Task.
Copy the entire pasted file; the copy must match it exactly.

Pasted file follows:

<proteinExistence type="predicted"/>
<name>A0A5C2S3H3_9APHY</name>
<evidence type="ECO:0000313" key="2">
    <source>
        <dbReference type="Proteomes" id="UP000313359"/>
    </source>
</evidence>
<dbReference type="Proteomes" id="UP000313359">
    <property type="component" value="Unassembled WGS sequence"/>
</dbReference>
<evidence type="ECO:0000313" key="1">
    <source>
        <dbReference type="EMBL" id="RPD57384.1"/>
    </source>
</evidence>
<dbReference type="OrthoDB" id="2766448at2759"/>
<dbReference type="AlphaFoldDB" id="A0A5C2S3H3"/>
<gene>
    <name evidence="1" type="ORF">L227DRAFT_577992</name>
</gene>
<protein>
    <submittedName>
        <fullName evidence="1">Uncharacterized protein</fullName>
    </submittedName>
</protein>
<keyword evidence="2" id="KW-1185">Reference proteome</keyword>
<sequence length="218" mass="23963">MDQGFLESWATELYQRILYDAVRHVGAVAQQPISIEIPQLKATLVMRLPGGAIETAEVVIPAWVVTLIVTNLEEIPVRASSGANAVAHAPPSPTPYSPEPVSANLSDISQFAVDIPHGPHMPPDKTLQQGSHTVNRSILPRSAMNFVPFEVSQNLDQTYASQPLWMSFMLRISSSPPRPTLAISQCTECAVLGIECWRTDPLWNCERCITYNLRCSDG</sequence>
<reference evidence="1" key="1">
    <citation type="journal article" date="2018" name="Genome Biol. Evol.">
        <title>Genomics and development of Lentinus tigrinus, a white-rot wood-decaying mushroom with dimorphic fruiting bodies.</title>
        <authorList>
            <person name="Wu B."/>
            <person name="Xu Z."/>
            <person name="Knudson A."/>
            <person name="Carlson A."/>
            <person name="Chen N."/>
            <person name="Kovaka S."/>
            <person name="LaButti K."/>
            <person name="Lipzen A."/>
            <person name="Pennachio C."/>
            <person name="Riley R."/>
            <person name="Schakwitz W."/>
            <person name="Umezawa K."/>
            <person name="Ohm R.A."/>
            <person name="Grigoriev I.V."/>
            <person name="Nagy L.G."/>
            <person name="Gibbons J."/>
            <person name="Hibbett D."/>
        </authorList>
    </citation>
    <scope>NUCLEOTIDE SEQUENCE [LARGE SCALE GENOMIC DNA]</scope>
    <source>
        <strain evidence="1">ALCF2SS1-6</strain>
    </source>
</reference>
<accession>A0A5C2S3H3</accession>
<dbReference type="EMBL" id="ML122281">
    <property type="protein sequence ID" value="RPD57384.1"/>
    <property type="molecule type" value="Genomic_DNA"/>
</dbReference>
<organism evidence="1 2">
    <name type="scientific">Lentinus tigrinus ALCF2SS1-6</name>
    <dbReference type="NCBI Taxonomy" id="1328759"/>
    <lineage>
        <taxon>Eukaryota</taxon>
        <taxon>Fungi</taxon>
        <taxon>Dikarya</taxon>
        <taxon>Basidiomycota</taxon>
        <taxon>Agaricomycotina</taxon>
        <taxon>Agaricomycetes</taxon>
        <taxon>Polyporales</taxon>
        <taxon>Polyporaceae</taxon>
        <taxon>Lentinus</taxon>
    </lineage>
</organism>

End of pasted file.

<proteinExistence type="predicted"/>
<name>A0A5C2S3H3_9APHY</name>
<evidence type="ECO:0000313" key="2">
    <source>
        <dbReference type="Proteomes" id="UP000313359"/>
    </source>
</evidence>
<dbReference type="Proteomes" id="UP000313359">
    <property type="component" value="Unassembled WGS sequence"/>
</dbReference>
<evidence type="ECO:0000313" key="1">
    <source>
        <dbReference type="EMBL" id="RPD57384.1"/>
    </source>
</evidence>
<dbReference type="OrthoDB" id="2766448at2759"/>
<dbReference type="AlphaFoldDB" id="A0A5C2S3H3"/>
<gene>
    <name evidence="1" type="ORF">L227DRAFT_577992</name>
</gene>
<protein>
    <submittedName>
        <fullName evidence="1">Uncharacterized protein</fullName>
    </submittedName>
</protein>
<keyword evidence="2" id="KW-1185">Reference proteome</keyword>
<sequence length="218" mass="23963">MDQGFLESWATELYQRILYDAVRHVGAVAQQPISIEIPQLKATLVMRLPGGAIETAEVVIPAWVVTLIVTNLEEIPVRASSGANAVAHAPPSPTPYSPEPVSANLSDISQFAVDIPHGPHMPPDKTLQQGSHTVNRSILPRSAMNFVPFEVSQNLDQTYASQPLWMSFMLRISSSPPRPTLAISQCTECAVLGIECWRTDPLWNCERCITYNLRCSDG</sequence>
<reference evidence="1" key="1">
    <citation type="journal article" date="2018" name="Genome Biol. Evol.">
        <title>Genomics and development of Lentinus tigrinus, a white-rot wood-decaying mushroom with dimorphic fruiting bodies.</title>
        <authorList>
            <person name="Wu B."/>
            <person name="Xu Z."/>
            <person name="Knudson A."/>
            <person name="Carlson A."/>
            <person name="Chen N."/>
            <person name="Kovaka S."/>
            <person name="LaButti K."/>
            <person name="Lipzen A."/>
            <person name="Pennachio C."/>
            <person name="Riley R."/>
            <person name="Schakwitz W."/>
            <person name="Umezawa K."/>
            <person name="Ohm R.A."/>
            <person name="Grigoriev I.V."/>
            <person name="Nagy L.G."/>
            <person name="Gibbons J."/>
            <person name="Hibbett D."/>
        </authorList>
    </citation>
    <scope>NUCLEOTIDE SEQUENCE [LARGE SCALE GENOMIC DNA]</scope>
    <source>
        <strain evidence="1">ALCF2SS1-6</strain>
    </source>
</reference>
<accession>A0A5C2S3H3</accession>
<dbReference type="EMBL" id="ML122281">
    <property type="protein sequence ID" value="RPD57384.1"/>
    <property type="molecule type" value="Genomic_DNA"/>
</dbReference>
<organism evidence="1 2">
    <name type="scientific">Lentinus tigrinus ALCF2SS1-6</name>
    <dbReference type="NCBI Taxonomy" id="1328759"/>
    <lineage>
        <taxon>Eukaryota</taxon>
        <taxon>Fungi</taxon>
        <taxon>Dikarya</taxon>
        <taxon>Basidiomycota</taxon>
        <taxon>Agaricomycotina</taxon>
        <taxon>Agaricomycetes</taxon>
        <taxon>Polyporales</taxon>
        <taxon>Polyporaceae</taxon>
        <taxon>Lentinus</taxon>
    </lineage>
</organism>